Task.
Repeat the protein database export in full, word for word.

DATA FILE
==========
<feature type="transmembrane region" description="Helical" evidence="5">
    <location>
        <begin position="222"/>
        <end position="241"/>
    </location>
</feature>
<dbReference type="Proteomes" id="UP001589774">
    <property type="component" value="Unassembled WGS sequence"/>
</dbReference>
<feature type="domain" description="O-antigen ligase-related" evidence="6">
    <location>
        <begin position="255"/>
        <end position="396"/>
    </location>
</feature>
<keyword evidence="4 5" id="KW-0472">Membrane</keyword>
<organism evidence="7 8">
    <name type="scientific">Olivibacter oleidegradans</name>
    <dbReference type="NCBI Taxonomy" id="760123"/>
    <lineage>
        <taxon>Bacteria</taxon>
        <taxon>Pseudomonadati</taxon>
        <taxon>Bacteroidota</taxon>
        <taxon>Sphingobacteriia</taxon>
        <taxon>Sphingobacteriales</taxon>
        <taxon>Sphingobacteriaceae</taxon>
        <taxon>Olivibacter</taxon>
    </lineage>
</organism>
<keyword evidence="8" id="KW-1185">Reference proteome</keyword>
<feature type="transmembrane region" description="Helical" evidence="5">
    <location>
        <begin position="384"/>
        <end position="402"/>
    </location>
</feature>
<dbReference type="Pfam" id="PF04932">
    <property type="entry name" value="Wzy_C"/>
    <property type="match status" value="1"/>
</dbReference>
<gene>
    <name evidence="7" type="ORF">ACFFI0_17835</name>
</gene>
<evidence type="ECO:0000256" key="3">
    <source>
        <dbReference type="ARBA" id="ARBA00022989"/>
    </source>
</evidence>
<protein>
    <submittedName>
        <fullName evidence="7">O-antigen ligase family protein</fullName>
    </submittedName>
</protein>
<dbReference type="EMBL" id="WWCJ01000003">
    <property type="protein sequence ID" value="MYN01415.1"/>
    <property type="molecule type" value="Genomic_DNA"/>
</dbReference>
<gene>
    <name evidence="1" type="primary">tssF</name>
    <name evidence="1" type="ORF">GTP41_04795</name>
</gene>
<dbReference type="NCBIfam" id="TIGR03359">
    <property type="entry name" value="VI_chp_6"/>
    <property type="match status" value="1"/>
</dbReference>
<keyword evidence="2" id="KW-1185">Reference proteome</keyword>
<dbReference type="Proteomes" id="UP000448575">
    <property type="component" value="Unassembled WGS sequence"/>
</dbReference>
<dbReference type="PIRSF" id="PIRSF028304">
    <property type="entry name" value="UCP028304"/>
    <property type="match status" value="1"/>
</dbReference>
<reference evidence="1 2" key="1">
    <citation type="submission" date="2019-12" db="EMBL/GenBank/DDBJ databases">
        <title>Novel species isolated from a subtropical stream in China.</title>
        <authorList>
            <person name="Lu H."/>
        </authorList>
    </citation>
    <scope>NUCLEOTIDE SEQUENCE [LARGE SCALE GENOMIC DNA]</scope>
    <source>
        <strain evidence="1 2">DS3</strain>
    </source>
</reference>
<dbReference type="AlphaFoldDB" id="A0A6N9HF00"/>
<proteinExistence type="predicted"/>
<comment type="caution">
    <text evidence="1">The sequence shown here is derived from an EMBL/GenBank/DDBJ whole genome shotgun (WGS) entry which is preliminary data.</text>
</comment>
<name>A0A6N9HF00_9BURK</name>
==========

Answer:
<feature type="transmembrane region" description="Helical" evidence="5">
    <location>
        <begin position="222"/>
        <end position="241"/>
    </location>
</feature>
<dbReference type="Proteomes" id="UP001589774">
    <property type="component" value="Unassembled WGS sequence"/>
</dbReference>
<feature type="domain" description="O-antigen ligase-related" evidence="6">
    <location>
        <begin position="255"/>
        <end position="396"/>
    </location>
</feature>
<keyword evidence="4 5" id="KW-0472">Membrane</keyword>
<organism evidence="7 8">
    <name type="scientific">Olivibacter oleidegradans</name>
    <dbReference type="NCBI Taxonomy" id="760123"/>
    <lineage>
        <taxon>Bacteria</taxon>
        <taxon>Pseudomonadati</taxon>
        <taxon>Bacteroidota</taxon>
        <taxon>Sphingobacteriia</taxon>
        <taxon>Sphingobacteriales</taxon>
        <taxon>Sphingobacteriaceae</taxon>
        <taxon>Olivibacter</taxon>
    </lineage>
</organism>
<keyword evidence="8" id="KW-1185">Reference proteome</keyword>
<feature type="transmembrane region" description="Helical" evidence="5">
    <location>
        <begin position="384"/>
        <end position="402"/>
    </location>
</feature>
<dbReference type="Pfam" id="PF04932">
    <property type="entry name" value="Wzy_C"/>
    <property type="match status" value="1"/>
</dbReference>
<gene>
    <name evidence="7" type="ORF">ACFFI0_17835</name>
</gene>
<evidence type="ECO:0000256" key="3">
    <source>
        <dbReference type="ARBA" id="ARBA00022989"/>
    </source>
</evidence>
<protein>
    <submittedName>
        <fullName evidence="7">O-antigen ligase family protein</fullName>
    </submittedName>
</protein>
<dbReference type="EMBL" id="WWCJ01000003">
    <property type="protein sequence ID" value="MYN01415.1"/>
    <property type="molecule type" value="Genomic_DNA"/>
</dbReference>
<gene>
    <name evidence="1" type="primary">tssF</name>
    <name evidence="1" type="ORF">GTP41_04795</name>
</gene>
<dbReference type="NCBIfam" id="TIGR03359">
    <property type="entry name" value="VI_chp_6"/>
    <property type="match status" value="1"/>
</dbReference>
<keyword evidence="2" id="KW-1185">Reference proteome</keyword>
<dbReference type="Proteomes" id="UP000448575">
    <property type="component" value="Unassembled WGS sequence"/>
</dbReference>
<dbReference type="PIRSF" id="PIRSF028304">
    <property type="entry name" value="UCP028304"/>
    <property type="match status" value="1"/>
</dbReference>
<reference evidence="1 2" key="1">
    <citation type="submission" date="2019-12" db="EMBL/GenBank/DDBJ databases">
        <title>Novel species isolated from a subtropical stream in China.</title>
        <authorList>
            <person name="Lu H."/>
        </authorList>
    </citation>
    <scope>NUCLEOTIDE SEQUENCE [LARGE SCALE GENOMIC DNA]</scope>
    <source>
        <strain evidence="1 2">DS3</strain>
    </source>
</reference>
<dbReference type="AlphaFoldDB" id="A0A6N9HF00"/>
<proteinExistence type="predicted"/>
<comment type="caution">
    <text evidence="1">The sequence shown here is derived from an EMBL/GenBank/DDBJ whole genome shotgun (WGS) entry which is preliminary data.</text>
</comment>
<name>A0A6N9HF00_9BURK</name>